flash memoryflash memory
- (computer hardware) A rewritable memory chip that retains its data without a power supply.
flash memory - Computer Definition
A type of non-volatile read-only memory (ROM) that can store data or programs, be erased, and be used again. Flash memory must be erased in blocks, rather than a byte at a time, which limits its use to applications such as a supplement to or replacement for a mechanical hard disk drive. Flash memory is unsuitable for use as main memory, or random access memory (RAM). See also RAM and ROM.
(1) See also Flash (multimedia authoring and playback system).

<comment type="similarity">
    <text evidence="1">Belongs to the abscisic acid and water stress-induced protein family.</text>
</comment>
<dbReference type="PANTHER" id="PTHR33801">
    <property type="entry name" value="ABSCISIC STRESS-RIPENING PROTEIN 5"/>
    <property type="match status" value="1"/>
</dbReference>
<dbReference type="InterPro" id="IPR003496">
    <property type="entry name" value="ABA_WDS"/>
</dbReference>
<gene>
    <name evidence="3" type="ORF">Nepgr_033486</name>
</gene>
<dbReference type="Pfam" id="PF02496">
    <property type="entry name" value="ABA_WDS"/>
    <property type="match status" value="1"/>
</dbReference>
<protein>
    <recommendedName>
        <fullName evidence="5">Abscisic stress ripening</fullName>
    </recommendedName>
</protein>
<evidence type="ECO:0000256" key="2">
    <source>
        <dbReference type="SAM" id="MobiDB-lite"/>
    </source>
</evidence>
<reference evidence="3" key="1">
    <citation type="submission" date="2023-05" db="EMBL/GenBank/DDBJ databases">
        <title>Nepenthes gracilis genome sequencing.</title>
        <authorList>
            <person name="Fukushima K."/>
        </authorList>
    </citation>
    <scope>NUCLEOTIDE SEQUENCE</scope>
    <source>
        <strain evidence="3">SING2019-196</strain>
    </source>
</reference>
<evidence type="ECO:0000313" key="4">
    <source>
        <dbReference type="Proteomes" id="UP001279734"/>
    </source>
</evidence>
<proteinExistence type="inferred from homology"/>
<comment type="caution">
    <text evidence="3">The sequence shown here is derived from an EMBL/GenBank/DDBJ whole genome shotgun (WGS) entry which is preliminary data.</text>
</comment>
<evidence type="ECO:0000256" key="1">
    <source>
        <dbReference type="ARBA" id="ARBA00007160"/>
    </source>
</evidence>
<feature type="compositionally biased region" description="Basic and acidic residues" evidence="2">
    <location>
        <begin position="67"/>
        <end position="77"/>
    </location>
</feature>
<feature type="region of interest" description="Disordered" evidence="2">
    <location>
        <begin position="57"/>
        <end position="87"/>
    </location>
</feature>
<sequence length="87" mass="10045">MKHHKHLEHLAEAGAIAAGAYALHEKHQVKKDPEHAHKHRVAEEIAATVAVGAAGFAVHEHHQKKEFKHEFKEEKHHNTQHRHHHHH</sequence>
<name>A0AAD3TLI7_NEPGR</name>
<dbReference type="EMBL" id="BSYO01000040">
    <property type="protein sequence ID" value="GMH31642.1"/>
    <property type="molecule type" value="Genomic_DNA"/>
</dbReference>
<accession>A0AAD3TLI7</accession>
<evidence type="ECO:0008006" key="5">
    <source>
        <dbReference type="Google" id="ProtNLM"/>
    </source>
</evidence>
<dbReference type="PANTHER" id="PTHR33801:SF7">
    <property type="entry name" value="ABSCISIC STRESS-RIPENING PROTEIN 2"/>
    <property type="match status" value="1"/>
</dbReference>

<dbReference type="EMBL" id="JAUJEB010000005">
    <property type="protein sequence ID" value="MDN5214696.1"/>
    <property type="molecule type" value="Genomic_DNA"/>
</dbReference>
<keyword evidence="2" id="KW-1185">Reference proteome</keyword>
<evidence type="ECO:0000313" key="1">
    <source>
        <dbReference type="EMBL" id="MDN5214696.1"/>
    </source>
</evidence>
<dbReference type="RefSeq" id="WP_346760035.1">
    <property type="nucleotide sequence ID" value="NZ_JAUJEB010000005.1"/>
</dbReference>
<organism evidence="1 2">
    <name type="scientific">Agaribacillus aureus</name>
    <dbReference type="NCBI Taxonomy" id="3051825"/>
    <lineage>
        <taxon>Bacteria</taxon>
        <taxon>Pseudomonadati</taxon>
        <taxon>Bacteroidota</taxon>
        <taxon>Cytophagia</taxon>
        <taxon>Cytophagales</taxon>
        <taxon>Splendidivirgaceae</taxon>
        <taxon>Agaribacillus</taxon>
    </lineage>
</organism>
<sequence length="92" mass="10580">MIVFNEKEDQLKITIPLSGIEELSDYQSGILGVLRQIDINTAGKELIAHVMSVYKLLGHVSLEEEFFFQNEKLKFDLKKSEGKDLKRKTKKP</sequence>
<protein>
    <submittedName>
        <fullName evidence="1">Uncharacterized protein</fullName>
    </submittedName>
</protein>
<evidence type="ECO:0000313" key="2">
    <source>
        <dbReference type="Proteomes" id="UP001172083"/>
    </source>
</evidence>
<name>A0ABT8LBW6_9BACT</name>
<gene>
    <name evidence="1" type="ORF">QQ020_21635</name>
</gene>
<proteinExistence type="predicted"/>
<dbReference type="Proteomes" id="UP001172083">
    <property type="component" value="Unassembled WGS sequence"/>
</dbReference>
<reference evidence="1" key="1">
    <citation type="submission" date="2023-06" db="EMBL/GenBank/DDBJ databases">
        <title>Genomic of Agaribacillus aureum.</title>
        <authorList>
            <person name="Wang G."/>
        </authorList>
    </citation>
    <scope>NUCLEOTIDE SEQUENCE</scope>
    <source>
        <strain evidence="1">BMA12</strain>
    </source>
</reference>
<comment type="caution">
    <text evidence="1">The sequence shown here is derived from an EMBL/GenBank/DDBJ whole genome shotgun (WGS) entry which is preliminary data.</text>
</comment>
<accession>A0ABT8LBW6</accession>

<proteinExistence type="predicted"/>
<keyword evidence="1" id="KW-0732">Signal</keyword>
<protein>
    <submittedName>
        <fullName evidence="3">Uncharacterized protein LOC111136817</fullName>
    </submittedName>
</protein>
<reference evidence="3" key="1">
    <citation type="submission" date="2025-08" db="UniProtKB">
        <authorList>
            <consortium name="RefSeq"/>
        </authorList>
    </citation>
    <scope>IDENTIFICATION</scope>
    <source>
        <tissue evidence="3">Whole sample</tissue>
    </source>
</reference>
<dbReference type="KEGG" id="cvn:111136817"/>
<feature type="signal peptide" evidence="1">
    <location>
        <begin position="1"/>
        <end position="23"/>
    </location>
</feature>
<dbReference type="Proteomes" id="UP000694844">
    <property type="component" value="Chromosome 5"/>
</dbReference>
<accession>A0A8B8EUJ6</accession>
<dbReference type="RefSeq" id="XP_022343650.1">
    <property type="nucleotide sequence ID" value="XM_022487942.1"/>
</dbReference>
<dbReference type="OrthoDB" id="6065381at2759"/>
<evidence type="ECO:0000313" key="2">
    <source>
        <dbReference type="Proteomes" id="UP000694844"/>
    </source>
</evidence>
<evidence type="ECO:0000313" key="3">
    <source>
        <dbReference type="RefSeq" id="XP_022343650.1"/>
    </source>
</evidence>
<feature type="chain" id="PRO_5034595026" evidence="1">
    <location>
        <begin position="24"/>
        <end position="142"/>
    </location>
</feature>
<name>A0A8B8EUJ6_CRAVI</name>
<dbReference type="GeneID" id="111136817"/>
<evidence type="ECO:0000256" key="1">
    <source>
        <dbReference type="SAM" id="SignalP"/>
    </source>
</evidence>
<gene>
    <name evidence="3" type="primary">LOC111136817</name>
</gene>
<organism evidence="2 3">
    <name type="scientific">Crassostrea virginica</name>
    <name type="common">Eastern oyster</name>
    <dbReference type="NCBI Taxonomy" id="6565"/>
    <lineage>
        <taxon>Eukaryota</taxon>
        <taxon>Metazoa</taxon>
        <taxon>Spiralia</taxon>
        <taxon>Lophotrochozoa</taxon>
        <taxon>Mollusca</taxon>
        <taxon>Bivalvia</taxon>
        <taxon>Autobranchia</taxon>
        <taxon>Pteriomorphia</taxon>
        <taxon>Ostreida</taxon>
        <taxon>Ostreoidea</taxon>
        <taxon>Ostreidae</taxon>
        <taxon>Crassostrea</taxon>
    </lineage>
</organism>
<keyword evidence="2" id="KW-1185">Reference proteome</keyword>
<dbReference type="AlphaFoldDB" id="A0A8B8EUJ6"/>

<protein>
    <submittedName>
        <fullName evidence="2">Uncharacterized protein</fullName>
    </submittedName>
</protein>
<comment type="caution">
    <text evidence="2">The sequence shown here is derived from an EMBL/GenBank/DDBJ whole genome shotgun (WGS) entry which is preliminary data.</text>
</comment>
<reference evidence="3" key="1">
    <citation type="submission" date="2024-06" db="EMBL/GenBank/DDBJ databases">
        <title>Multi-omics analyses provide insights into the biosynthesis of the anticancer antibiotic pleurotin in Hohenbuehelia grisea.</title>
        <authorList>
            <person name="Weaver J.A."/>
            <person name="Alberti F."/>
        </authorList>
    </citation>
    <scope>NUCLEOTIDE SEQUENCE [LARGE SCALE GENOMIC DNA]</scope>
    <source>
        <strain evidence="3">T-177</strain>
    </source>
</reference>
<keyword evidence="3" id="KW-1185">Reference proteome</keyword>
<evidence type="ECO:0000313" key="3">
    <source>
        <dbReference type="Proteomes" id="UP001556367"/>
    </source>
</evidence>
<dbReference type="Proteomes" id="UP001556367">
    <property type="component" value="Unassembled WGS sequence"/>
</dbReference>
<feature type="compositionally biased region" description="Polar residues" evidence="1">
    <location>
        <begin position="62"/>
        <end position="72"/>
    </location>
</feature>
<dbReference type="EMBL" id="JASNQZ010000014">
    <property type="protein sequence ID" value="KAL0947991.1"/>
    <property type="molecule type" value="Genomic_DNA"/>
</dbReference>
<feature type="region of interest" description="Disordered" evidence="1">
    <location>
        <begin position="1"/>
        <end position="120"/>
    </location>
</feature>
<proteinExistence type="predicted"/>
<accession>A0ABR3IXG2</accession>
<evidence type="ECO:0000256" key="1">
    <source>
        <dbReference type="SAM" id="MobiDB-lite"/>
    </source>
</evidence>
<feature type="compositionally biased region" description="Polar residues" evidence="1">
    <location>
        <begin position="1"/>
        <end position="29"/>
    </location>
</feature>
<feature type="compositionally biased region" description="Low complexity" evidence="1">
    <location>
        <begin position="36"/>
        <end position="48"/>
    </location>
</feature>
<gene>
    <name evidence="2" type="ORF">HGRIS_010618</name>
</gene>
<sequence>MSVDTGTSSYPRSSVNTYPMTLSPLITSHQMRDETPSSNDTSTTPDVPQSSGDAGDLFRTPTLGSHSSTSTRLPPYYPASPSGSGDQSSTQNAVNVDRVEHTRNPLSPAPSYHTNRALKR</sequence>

(2) The most popular non-volatile, rewritable memory chip. Extremely durable, flash memory is used in just about every electronic device, including USB drives, cameras, iPods, smartphones, tablets, computers and servers. Erase in a Flash! Evolving from the EEPROM chip, flash was invented by Toshiba in the mid-1980s and named after its ability to erase a block of a data "in a flash." Ironically, this block erasing is its least desired feature and one the industry would dearly love to eliminate (see future memory chips). For more about the flash cell architecture, see EEPROM. NOR and NAND NOR flash is like RAM, while NAND is like a hard drive. For example, in a digital camera, an internal NOR chip holds the software, while the removable memory cards are composed of NAND chips. Before any writing can take place, both NOR and NAND cells must be erased in large blocks, typically 128KB in size. See logic gate. NOR for Software First delivered by Intel in 1988, the NOR "linear flash" interface supports one-byte random access, which means a program's instructions stored in NOR flash are copied out and executed the same way computers have fetched instructions from main memory for decades. See memory. NAND for Storage One year after the first NOR chips, Toshiba developed the less costly NAND flash, which has denser cells and faster erasing and writing than NOR. A "flash translation layer" makes NAND flash look like a disk drive to the operating system (see FTL). All flash memory eventually wears out, but in practice, most users will have many years of service (see SSD write cycle). See MLC, charge trap flash, USB drive, memory card, solid state drive, flash BIOS and early memories.